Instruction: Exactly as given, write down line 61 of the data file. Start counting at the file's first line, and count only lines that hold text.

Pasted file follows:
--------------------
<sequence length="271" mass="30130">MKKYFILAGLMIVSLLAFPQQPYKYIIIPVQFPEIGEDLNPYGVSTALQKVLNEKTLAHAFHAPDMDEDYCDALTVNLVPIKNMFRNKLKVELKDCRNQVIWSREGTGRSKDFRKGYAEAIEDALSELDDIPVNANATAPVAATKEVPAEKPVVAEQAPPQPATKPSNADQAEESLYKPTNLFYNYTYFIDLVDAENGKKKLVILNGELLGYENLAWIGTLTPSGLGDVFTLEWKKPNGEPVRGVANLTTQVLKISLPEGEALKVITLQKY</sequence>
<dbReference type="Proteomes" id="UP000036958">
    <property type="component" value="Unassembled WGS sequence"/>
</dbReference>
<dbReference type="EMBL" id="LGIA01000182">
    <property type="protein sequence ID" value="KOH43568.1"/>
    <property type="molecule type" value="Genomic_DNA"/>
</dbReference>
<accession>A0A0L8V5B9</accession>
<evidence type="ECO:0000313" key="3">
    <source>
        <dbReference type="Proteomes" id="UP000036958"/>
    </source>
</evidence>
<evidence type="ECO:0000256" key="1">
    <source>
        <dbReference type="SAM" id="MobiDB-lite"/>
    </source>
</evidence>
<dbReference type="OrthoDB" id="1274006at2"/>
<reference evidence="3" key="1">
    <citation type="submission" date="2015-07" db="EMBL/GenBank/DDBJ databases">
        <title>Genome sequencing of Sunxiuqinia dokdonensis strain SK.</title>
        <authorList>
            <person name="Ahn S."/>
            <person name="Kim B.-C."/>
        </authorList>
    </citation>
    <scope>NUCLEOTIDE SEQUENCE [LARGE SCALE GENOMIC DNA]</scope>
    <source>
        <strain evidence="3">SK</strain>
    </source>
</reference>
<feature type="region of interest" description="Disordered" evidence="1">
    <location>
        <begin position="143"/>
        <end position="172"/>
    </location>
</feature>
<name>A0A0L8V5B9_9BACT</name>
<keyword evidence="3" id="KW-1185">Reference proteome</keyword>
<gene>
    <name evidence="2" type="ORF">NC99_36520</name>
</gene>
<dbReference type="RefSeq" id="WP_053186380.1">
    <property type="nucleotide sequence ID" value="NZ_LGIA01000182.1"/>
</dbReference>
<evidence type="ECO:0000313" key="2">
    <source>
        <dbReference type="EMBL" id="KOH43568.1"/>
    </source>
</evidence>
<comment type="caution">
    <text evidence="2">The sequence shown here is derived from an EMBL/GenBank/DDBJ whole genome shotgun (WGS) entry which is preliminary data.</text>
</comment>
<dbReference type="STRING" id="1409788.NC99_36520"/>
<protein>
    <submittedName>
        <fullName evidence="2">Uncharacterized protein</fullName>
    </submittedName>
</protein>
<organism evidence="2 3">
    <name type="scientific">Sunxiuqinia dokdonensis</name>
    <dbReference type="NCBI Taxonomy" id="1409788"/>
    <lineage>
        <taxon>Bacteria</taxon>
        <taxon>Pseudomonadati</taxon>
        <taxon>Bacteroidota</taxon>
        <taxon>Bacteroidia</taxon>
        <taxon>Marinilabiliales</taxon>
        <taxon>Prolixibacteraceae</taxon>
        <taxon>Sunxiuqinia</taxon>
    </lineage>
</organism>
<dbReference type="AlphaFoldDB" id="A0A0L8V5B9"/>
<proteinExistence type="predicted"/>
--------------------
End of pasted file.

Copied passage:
</protein>